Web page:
To measure motor abilities and functional limitations, many scales and classification systems have been proposed. One of the most common is the Gross Motor Function Classification System-Expanded and Revised (GMFCS-ER) proposed by Palisano (Palisano et al., 1997, 2008; Rethlefsen et al., 2010). This test distinguishes the functional anomalies according to a scale with five levels. In level I the patient walks without limitations; level II walks with limitations; level III walks using a hand-held mobility device; level IV has limited self-mobility and may use powered mobility; and level V may be transported in a manual wheel chair.

Other systems include the Functional Mobility Scale (FMS; Graham et al., 2004) that is based on interviews with the parents. This describes the assistance needed for the child to cover three distances (5, 50, and 500 yards or meters). To assess manual functionality, the Bimanual Fine Motor Function (BFMF; Beckung and Hagberg, 2002) and Manual Ability Classification System (MACS; Eliasson et al., 2006) and for Communication Function (CFCS; Hidecker et al., 2011) have been proposed. Other systems have been applied to gait (classification of gait analysis), dystonia [Barry-Albright Dystonia Scale (BAD)], Dystonia Impairment Scale (DIS; Monbaliu et al., 2012), and Burke Scale (Burke et al., 1985), as well as for drooling, pain, speech, and oromotor dysfunction (Pavone and Testa, 2015).

The treatment of CP uses different elements including communication, social development, emotivity, education, daily activity, physical aspect, nutrition, and mobility. Physical therapy goals include stretching, physiotherapy, hydrotherapy, elective stimulations, and hot/cold treatments.

Pharmacologic therapy includes systemic and focal treatments. Systemic anti-spasticity drugs include baclofen and diazepam (used only for short duration). Systemic drugs can be effective in diffuse spasticity and affect several muscular groups. However, they are often associated with a number of intolerable systemic side effects including dizziness, sedation, confusion, nausea, and vomiting, fatigue, lower seizure threshold, and central nervous system depression. Focal treatments are mainly represented by botulinum toxin (BTX). The advantage of focal BTX is that it directly treats the symptomatic muscles. When used at recommended doses, it avoids systemic side effects. This elimination of spastic components is mandatory in CP treatment because it allows affected individuals to use the residual component of selective motor control more effectively and functionally (Rosenbaum et al., 2002; Majnemer and Mazer, 2004).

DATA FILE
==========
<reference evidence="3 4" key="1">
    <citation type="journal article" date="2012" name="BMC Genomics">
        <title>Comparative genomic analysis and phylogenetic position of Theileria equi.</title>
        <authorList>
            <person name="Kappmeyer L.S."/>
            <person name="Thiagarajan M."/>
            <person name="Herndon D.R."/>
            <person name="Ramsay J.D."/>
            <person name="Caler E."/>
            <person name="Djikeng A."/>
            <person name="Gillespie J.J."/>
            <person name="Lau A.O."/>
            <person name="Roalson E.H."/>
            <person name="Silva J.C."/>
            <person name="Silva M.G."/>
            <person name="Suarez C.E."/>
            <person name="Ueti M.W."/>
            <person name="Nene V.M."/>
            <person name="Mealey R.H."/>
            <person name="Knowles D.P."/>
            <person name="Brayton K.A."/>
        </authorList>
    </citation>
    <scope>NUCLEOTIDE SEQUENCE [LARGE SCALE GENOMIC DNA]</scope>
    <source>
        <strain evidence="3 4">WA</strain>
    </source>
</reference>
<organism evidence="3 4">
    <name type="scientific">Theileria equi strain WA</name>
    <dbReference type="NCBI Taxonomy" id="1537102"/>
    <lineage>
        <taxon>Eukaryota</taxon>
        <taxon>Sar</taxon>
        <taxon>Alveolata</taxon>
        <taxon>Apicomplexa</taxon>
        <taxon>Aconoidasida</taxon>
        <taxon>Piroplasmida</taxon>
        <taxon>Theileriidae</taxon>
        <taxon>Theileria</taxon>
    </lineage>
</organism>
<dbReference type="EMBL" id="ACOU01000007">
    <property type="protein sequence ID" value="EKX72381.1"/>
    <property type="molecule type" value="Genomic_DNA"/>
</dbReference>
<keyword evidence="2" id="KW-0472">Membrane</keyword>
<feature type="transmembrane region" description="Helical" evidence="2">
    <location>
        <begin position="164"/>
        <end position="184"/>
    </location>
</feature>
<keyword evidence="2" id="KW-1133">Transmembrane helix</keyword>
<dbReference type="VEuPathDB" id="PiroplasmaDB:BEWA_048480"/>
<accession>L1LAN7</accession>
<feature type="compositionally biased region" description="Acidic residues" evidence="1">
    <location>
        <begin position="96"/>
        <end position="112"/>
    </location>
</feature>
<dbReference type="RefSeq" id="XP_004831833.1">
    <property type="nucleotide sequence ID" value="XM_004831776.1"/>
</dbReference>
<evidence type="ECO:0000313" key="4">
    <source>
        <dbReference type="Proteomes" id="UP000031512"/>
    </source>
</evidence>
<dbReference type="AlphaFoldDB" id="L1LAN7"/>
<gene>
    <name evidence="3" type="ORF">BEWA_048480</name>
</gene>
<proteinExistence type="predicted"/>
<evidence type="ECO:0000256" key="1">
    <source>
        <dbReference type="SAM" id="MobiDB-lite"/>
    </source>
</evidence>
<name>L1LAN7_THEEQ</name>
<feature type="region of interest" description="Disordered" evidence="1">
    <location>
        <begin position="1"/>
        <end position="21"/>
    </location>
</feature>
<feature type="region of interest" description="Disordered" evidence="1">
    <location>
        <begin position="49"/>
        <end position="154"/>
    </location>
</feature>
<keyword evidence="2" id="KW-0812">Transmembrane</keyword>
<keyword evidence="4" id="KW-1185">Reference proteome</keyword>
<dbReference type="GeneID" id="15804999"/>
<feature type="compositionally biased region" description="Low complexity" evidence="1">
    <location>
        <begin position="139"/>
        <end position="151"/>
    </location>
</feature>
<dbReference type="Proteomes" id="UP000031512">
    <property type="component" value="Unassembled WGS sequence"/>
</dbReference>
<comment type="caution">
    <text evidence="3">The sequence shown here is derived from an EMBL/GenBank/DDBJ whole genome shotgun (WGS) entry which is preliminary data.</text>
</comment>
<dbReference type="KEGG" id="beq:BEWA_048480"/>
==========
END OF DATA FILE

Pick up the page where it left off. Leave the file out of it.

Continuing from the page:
The use of BTX has become popular for orthopedics as a treatment for spastic and dystonic muscle. The success of BTX depends on the adjunctive use of physiotherapy and/or splinting or casting (Ramachandran and Eastwood, 2006). Moreover, BTX treatment has demonstrated a beneficial effect on the reduction of pain associated with focal muscular hyperactivity (Wissel et al., 2000). In fact, in spasticity, the spasmodic muscle contraction induces extreme vasculature compression because of the simultaneous activation of adjacent motor units. Ischemia eventually gives rise to nociceptive pain (ischemic muscular pain). As soon as the spasm ends, the blood flow returns to normal, and the pain quickly recedes. BTX improves muscular pain and reduces this vicious circle by inducing muscle relaxation (Restivo et al., 2003).

The Neuromuscular Junction

The neuromuscular junction (NMJ) is a synaptic interface between a branch of the motor neuron and muscle fibers. It is composed of three elements: pre-synaptic (motor nerve terminal), intrasynaptic (synaptic basal lamina), and post-synaptic (muscle fiber and muscle membrane; Cowan et al., 2003).

Botulinum Toxin. Mechanism of Action

Clostridium botulinum produces non-toxic proteins and a complex mixture of proteins containing botulinum neurotoxin (Surveillance of Cerebral Palsy in Europe, 2002). There are seven serotypes of neurotoxin: Botulinum toxin A (BTX-A), Botulinum toxin B (BTX-B), Botulinum toxin C (BTX-C), Botulinum toxin D (BTX-D), Botulinum toxin E (BTX-E), Botulinum toxin F (BTX-F), and Botulinum toxin G (BTX-G). All of these proteins can inhibit release of acetylcholine from nerve terminals, but there are some differences about their potency, duration of effect and intracellular protein targets (Jankovic and Schwartz, 1995; Aoki and Guyer, 2001).

This mechanism is unique to the mechanism of action of tetanus toxin. For this reason, BTX has been used in focally contrasting the muscular hyperactivity associated with tetanus infection as well as in the treatment of muscular hyperactivity not-associated with spasticity (Restivo et al., 2002; Restivo and Marchese-Ragona, 2006; Verderio et al., 2006). BTX-A reduces muscular activity in a dose-dependent manner. The other BTX serotypes cleave different proteins of the complex (Arnon et al., 2001; Koman et al., 2004).